Congratulations to Dr. Robert Blankenship of Washington University in St. Louis. Dr. Blankship will receive the ACS Midwest Award on Thursday October 22nd. Please join us that evening to hear a keynote address from Dr. Blankenship immediately proceeding the awards reception.
Robert Blankenship is the 71st recipient of the ACS Midwest Award. Bob was born and grew up in southeast Nebraska. He has a BS in Chemistry from Nebraska Wesleyan University, a PhD in Chemistry from the University of California at Berkeley and was a postdoctoral fellow at the University of Washington in Seattle. He was a faculty member at Amherst College and then spent 21 years at Arizona State University. From 2002 until 2006 he was Chair of the ASU Department of Chemistry and Biochemistry. In 2006 he moved to Washington University in St. Louis, where he is the Lucille P. Markey Distinguished Professor of Arts and Sciences in the Departments of Biology and Chemistry. In 2009 he became the Founding Director of the Photosynthetic Antenna Research Center (PARC), a DOE Energy Frontier Research Center. He has mentored thirty PhD students, twelve MS students, thirty three postdoctoral fellows and hundreds of undergraduate students. He has published 370 papers and has been awarded numerous honors and prizes.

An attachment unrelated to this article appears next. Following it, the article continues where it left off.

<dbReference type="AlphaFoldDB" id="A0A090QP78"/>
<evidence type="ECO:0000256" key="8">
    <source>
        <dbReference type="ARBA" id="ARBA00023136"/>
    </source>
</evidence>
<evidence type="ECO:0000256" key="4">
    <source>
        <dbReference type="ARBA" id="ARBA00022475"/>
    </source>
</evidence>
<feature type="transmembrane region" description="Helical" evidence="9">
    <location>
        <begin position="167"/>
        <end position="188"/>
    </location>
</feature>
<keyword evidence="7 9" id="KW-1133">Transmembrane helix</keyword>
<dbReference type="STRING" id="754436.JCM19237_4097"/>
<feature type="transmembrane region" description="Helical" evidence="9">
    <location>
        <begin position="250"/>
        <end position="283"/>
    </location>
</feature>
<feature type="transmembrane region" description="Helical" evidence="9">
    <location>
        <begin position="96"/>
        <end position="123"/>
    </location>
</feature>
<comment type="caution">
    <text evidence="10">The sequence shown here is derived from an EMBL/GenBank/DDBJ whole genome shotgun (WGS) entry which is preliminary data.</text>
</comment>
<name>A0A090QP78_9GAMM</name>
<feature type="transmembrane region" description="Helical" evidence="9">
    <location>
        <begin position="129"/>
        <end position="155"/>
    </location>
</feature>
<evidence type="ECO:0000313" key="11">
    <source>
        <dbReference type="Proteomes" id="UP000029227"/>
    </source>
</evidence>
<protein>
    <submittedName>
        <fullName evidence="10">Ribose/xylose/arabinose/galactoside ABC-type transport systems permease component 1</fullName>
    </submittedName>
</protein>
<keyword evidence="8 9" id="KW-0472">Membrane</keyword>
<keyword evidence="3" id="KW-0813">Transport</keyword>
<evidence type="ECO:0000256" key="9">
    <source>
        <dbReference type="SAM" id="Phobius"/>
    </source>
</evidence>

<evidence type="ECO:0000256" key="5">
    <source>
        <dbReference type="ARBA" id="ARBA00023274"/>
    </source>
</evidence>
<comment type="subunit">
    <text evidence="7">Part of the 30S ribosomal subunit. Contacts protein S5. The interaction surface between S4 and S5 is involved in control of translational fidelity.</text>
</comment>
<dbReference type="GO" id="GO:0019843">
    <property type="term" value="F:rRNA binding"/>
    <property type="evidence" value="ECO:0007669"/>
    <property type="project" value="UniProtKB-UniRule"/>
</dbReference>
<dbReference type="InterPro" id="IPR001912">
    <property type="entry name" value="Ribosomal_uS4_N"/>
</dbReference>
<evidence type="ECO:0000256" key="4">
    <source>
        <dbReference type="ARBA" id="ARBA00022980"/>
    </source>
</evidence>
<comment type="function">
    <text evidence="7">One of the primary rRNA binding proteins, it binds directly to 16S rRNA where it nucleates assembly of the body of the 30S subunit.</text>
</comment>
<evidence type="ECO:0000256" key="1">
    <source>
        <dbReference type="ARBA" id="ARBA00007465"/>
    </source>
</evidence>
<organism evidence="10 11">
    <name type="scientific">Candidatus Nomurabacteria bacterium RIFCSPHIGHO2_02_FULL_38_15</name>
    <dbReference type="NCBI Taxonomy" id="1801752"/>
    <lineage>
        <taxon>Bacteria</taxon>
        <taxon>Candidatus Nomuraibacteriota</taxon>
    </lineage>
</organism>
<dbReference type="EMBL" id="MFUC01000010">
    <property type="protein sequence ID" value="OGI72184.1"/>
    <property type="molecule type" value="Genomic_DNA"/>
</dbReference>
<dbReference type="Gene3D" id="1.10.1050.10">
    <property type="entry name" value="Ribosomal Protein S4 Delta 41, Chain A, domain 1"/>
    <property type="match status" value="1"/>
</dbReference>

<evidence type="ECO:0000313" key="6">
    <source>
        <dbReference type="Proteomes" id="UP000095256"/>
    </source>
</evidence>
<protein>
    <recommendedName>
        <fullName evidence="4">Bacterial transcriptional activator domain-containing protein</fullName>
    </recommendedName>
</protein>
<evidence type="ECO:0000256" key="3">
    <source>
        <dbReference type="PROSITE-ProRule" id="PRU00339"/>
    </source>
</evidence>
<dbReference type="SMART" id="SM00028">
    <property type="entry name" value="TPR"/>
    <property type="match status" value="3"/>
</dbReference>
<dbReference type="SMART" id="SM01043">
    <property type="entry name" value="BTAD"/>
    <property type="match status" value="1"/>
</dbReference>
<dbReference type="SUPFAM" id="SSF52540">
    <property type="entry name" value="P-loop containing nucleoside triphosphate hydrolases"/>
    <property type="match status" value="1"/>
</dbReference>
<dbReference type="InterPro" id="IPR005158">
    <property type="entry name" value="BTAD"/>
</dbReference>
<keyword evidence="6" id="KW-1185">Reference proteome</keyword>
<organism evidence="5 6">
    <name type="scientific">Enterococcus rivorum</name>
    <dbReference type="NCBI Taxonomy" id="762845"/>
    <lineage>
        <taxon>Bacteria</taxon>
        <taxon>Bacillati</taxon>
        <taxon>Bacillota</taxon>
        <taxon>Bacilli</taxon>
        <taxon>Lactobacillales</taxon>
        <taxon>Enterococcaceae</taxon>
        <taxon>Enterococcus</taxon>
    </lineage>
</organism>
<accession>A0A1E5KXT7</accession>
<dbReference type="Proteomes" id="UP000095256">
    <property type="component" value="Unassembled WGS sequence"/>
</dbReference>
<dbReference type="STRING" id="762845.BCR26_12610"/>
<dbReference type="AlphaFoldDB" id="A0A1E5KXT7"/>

Dr. Blankenship has spent his entire scientific career of more than 40 years researching the highly interdisciplinary subject of photosynthesis. This research has used a wide range of techniques including ultrafast optical spectroscopy, magnetic resonance and mass spectrometry as well as biochemistry, genomics and molecular evolutionary analysis. His research investigates energy transfer and electron transfer processes in photosynthetic antenna and reaction center complexes. One of the hallmarks of his research program is that it emphasizes studying the mechanism of energy storage in the complete range of known organisms that do photosynthesis, with the goal of discovering the essential aspects of how light energy is stored. One of his longstanding interests is unraveling the origin and early evolution of photosynthesis. Recent work focuses on how the efficiency of the photosynthetic process might be improved to help meet the energy and food needs of the world’s population.